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Montana health department director expresses 'grave concerns' after a review of Medicaid-funded abortion

Equipment in a doctors office
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Equipment in a doctors office

Montana’s top health official says he’s concerned about the process for how Medicaid recipients receive coverage for abortions.

Federal Medicaid dollars cover abortion in cases of rape, incest or life endangerment. But a legal precedent in Montana requires the state to cover Medicaid patients’ abortions when “medically necessary” — a broader definition than federal law.

During the 2021 legislative session, Republican lawmakers ordered the state health department to study Medicaid-covered abortions as part of a broader policy effort to restrict access to the procedure. Charlie Brereton, director of the Department of Public Health and Human Services, recently gave lawmakers a rundown of that review.

The department looked at more than 5,000 Medicaid-covered abortions between 2011 and 2021. It then conducted an in-depth review of cases between 2019 and 2021. Brereton said 221 of those cases lack documentation to verify that they meet the criteria of “medically necessary.”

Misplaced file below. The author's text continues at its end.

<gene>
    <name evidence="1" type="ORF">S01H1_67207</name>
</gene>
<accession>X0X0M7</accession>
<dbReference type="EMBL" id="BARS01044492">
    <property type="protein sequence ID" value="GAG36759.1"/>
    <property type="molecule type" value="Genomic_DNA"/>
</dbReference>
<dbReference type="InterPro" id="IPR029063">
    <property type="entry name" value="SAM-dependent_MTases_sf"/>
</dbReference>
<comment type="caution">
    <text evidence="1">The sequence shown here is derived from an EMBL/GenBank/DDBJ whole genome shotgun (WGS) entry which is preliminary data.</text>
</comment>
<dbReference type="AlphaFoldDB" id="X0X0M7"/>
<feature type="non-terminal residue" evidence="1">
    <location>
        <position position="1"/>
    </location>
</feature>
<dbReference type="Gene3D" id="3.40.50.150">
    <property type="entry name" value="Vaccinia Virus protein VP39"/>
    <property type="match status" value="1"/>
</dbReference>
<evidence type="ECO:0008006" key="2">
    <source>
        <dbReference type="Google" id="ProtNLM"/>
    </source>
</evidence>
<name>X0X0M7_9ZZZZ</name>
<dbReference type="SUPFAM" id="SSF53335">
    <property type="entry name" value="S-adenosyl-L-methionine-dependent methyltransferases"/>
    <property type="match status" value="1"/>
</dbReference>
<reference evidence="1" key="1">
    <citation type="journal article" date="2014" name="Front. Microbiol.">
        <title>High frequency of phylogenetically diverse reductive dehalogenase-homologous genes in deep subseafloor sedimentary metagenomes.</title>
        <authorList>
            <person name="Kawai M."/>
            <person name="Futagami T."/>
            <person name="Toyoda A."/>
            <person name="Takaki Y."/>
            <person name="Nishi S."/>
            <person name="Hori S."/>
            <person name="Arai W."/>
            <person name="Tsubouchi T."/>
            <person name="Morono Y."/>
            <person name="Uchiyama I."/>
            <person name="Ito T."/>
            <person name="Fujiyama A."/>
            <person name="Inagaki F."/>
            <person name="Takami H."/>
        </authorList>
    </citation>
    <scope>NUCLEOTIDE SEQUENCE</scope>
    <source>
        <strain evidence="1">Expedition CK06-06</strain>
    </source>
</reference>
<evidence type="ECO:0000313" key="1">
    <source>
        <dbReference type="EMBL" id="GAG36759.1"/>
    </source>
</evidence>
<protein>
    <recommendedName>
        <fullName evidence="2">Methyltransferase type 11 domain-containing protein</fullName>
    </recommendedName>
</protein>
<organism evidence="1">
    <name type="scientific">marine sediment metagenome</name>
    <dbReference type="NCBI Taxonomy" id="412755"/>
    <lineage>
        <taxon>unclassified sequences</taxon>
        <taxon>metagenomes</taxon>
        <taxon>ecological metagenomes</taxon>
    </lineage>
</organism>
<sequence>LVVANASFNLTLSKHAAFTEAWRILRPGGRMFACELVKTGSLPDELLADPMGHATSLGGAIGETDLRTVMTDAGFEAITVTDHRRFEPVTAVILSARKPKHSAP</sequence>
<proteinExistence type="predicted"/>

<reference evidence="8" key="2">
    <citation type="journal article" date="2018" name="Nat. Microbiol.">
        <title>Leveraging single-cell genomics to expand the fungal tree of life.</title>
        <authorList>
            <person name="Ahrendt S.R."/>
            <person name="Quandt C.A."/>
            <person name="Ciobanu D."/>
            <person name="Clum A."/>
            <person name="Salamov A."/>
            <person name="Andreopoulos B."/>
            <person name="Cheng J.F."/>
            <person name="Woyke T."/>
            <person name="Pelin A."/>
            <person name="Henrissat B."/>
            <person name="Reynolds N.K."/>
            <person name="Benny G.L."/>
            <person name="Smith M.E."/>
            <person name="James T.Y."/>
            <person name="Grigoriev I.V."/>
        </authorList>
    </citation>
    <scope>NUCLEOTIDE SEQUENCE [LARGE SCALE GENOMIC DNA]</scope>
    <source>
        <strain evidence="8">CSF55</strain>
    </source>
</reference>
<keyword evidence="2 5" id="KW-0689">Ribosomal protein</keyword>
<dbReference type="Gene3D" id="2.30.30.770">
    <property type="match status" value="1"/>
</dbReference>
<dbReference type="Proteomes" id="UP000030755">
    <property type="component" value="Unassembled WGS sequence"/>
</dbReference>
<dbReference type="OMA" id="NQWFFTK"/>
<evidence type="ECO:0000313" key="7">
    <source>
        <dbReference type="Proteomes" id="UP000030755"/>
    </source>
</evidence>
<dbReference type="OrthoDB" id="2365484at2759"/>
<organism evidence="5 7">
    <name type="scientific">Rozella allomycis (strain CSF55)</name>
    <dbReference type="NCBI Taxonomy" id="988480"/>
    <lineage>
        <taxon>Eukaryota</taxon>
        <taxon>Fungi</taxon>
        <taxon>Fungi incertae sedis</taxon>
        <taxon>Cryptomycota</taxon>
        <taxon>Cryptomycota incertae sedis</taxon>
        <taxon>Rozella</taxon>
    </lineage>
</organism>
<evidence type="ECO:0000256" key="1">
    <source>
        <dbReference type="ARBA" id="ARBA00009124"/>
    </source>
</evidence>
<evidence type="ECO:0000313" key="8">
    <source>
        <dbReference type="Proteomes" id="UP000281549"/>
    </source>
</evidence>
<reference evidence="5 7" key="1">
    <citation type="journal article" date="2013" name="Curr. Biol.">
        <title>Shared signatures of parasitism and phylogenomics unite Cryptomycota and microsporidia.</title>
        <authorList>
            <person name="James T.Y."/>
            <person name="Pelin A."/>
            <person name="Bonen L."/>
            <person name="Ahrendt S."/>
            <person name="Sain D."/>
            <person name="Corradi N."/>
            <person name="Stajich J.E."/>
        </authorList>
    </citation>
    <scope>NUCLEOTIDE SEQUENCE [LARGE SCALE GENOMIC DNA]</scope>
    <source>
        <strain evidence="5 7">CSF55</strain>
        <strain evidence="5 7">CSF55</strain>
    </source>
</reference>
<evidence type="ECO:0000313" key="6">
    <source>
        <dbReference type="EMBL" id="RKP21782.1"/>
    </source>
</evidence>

“I, as director, have grave concerns with these findings," Brereton told lawmakers. "We are evaluating various policy options, nothing has been determined at this point in time, but want you to know that we intend to take action."

The department is recommending updating the requirements for Medicaid coverage for abortions and requiring uniform documentation from physicians. Specifics on those requirements aren’t yet public.

Last legislative session, Republican lawmakers considered creating a politically-appointed review panel to decide on a case-by-case basis which Medicaid patients receive coverage for abortions. The proposal was introduced late in the session and did not advance.

Copyright 2022 Montana Public Radio. To see more, visit Montana Public Radio.

Shaylee is a UM Journalism School student. She reports and helps produce Montana Evening News on MTPR.